Bloomberg | January 14, 2021 | By: Katherine Doherty
Life Time Inc. has distinguished itself from failing fitness peers in three ways: It’s not just a gym, its facilities are huge, and it hasn’t gone bankrupt.
Part-wellness refuge and part-entertainment center, Life Time’s chain “never considered filing” Chapter 11, Chief Executive Officer Bahram Akradi said in an interview. Instead of shutting locations, it’s opening a 1.2 million-square-foot Life Time Village in Coral Gables, Florida this year, complete with an athletic club, co-working space and luxury apartment complex.
Other plans call for wellness centers in Chicago, New York, Dallas and Houston. “Fitness alone is not a business. It’s too fickle. It’s too fatty. It comes and goes,” Akradi said. “We’ve created our own category” focused on experiences, he said.
Life Time attracts clients with high-end offerings like pools, spas, cafes and tennis courts. Half of its members join with fitness as a secondary priority, Akradi said.
Investors apparently agree that Life Time is different and cut the company some slack on its new debt. The $850 million loan priced at 99 cents on the dollar with the interest set at Libor+475, Bloomberg reported on Jan. 19. This amends and extends Life Time’s loan maturity by two years to 2024, alongside $925 million of new senior secured notes, which were upsized by $100 million and priced at par.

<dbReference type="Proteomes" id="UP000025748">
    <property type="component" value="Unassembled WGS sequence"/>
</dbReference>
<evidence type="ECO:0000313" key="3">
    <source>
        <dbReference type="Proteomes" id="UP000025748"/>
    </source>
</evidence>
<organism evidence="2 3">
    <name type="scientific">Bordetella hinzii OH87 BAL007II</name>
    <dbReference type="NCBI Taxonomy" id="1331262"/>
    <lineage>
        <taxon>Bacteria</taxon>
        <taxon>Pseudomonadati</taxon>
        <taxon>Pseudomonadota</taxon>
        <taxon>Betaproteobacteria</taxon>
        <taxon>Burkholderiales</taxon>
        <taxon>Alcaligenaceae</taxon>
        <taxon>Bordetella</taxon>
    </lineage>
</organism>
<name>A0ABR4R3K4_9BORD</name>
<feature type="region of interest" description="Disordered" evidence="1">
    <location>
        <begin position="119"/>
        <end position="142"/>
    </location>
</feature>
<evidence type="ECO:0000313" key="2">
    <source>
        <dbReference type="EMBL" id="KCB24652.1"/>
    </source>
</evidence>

The money is flowing in after chains including 24 Hour Fitness Worldwide Inc., Gold’s Gym International Inc. and the owner of New York Sports Clubs filed for bankruptcy in 2020 as customers fled the pandemic.
The fitness industry is “undergoing a massive shift, causing companies to re-think their business model,” Larry Perkins of advisory firm SierraConstellation Partners said. “A lot more people have shifted their behavior and are going outside for runs and using home equipment,” cutting deep into a gym’s revenue while adding higher costs to keep locations clean and running, he said.
Akradi’s company wasn’t immune to the Covid-19 outbreak, which forced Life Time to impose furloughs on 38,000 employees and pay cuts on senior management, he said.
So far, about 24,000 of the staff are back at work. Cost-cutting helped Life Time maintain around $250 million of liquidity throughout the pandemic, and that increased to more than $400 million after the debt refinancing.
While Akradi is “anti-debt” in normal times, “we had to play defense, make sure we would survive,” he said. “We will be the last ship sailing.”